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Ernest Miller Ernest Miller pursues research and writing on cyberlaw, intellectual property, and First Amendment issues. Mr. Miller attended the U.S. Naval Academy before attending Yale Law School, where he was president and co-founder of the Law and Technology Society, and founded the technology law and policy news site LawMeme. He is a fellow of the Information Society Project at Yale Law School. Ernest Miller's blog postings can also be found @
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« The INDUCE Act (IICA) Harms National Security | Main | Hatch's Hit List #23 - Email to RSS »

August 09, 2004

The Future of Music Coalition Against the INDUCE Act (IICA)

Posted by Ernest Miller

Creative Commons reports that the Future of Music Coalition has come out against the Inducing Infringement of Copyrights Act (IICA, née INDUCE Act) by means of a letter to members of the Senate Judiciary Committee (Musicians on the INDUCE act).

Read the FMC's letter on the INDUCE Act here: FMC Sends Letter to Senate Judiciary Committee on the INDUCE Act.

We would ask the committee to consider the concerns outlined in this letter before voting on legislation that not only impacts copyright owners, but also creators, technology companies and music fans. We urge the committee to push for solutions that preserve the unique architecture and networking capability of the internet yet allow creators, performers, and copyright owners to be compensated for their work. Finally, we remind the committee that musicians and artists are the engine of creation at the source of this debate and thus deserve to be represented as stakeholders at the policy table.

Read the FMC's analysis of the INDUCE Act here: The Need to Strike a Balance: INDUCE Act Attempts to Protect the Content and Attack the Technology.

If the INDUCE Act does not pass as is, it may hurt the creative industries. However, if the proposed legislation does pass in its current form, it has the potential to hurt not only the technology industries but also the entire U.S. economy, the effects of which could extend to all Americans. Yet the current debate should not be a question of choosing one industry over another. Ideally there should be a way to protect the content without severely compromising the technology, and any legislation passed that does not balance the competing interests will likely have very negative long-term effects. Holleyman’s five key points appear to be a good starting point to address this complicated issue.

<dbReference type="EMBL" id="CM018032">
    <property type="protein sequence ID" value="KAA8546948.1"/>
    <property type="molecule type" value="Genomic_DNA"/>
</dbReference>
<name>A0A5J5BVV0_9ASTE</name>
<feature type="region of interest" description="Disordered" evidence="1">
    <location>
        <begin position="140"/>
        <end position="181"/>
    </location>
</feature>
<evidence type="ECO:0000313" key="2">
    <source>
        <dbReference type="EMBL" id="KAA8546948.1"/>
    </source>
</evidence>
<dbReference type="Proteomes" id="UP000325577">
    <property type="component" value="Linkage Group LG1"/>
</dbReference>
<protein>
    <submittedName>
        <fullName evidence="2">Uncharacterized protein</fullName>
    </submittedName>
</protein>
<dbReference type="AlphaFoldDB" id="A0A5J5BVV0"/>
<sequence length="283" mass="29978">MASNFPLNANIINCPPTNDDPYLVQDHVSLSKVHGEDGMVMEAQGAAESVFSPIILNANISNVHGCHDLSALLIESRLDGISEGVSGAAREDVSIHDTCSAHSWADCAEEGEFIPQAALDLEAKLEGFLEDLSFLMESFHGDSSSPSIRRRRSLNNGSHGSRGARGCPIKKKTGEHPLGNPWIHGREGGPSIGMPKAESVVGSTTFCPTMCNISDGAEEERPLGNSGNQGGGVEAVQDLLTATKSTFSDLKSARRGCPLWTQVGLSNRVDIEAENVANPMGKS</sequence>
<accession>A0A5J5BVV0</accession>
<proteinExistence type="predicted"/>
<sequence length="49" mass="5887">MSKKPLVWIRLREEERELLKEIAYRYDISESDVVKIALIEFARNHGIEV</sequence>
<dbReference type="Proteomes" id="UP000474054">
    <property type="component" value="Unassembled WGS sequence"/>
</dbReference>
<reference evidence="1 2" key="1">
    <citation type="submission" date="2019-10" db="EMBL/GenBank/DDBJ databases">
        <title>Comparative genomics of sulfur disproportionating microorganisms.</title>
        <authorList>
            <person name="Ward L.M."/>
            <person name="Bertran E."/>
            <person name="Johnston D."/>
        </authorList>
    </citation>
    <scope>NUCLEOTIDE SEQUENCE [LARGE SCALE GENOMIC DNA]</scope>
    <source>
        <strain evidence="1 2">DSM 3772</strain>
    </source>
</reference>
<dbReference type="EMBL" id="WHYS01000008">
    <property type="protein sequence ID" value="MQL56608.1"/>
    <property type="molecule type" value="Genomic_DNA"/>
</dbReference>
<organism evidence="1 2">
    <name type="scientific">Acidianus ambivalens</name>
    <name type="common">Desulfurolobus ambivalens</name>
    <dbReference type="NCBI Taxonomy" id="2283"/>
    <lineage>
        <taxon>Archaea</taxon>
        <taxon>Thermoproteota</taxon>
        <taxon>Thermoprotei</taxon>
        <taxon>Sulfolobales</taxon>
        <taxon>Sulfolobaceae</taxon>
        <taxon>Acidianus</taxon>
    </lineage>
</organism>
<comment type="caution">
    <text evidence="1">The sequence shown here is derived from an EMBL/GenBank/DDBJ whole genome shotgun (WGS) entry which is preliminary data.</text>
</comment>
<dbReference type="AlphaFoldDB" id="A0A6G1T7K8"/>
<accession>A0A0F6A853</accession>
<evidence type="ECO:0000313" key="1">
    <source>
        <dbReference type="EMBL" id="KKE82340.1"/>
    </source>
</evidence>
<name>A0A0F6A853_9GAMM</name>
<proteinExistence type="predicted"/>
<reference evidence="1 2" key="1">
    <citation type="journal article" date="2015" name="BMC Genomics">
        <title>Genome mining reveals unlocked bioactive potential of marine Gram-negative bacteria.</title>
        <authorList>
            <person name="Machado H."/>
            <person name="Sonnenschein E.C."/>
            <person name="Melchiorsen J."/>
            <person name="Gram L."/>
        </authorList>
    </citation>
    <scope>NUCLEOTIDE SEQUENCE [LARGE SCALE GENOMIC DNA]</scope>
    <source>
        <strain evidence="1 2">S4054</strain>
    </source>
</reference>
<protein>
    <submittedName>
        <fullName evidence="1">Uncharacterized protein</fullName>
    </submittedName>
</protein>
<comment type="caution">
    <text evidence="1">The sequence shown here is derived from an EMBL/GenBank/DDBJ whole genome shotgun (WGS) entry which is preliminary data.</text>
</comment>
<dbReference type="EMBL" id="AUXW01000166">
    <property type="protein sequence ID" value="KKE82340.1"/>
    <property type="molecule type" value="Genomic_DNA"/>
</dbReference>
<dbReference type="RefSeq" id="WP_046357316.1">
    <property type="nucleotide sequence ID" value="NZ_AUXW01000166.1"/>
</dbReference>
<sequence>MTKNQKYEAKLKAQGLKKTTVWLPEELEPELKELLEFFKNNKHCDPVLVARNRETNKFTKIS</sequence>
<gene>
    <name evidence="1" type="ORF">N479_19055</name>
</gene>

Finally, in attempting to protect copyrighted materials, such groups should be mindful of the potential for illegal file sharing networks based outside of the United States. How will any U.S. legislation prevent consumers from accessing overseas sites to download pirated files? Copyright infringement is a global problem and U.S. legislation alone will likely not be the absolute solution. A comprehensive package containing effective legal relief, consumer education, licensing of content to peer-to-peer services, and an affordable, convenient distribution system that makes it easy to legally download files, as well as additional measures, may be necessary.

Comments (2) + TrackBacks (0) | Category: INDUCE Act


COMMENTS

1. Alexander Wehr on August 9, 2004 12:13 PM writes...

"effective legal relief, consumer education, licensing of content to peer-to-peer services, and an affordable, convenient distribution system that makes it easy to legally download files, as well as additional measures, may be necessary."

If the consumers need to be "educated" (err.. BRAINWASHED), it is obvious they dont want what's going on.

It is time to start paying attention to what consumers want rather than turning our nation and its schools into "re-education" camps reminiscent of nazi germany.

The customer is always right... they have no right to be brainwashing or manipulating the public with fallacies and bold faced lies because they dont want to change their business models.

Collective license.. not pay per use.. and not DRM. Get it through your skulls.

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2. Alexander Wehr on August 9, 2004 12:23 PM writes...

"Copyright infringement is a global problem and U.S. legislation alone will likely not be the absolute solution."

it has not been established by even one court case that any single individual is actually guilty of copyright infringement for sharing his personal music collection with the few people who connect to him via peer to peer each month.

I would not disagree with the assumption of p2p as copyright infringement if such a case existed, but it does not.

The only case similar to it involves napster, but napster assisted in a tremendous collective volume of music, not 50-500 titles that may be accessed by 10-30 users a month.

I do wish people would stick to established concepts rather than "educated guesses" when speaking on legislative issues.

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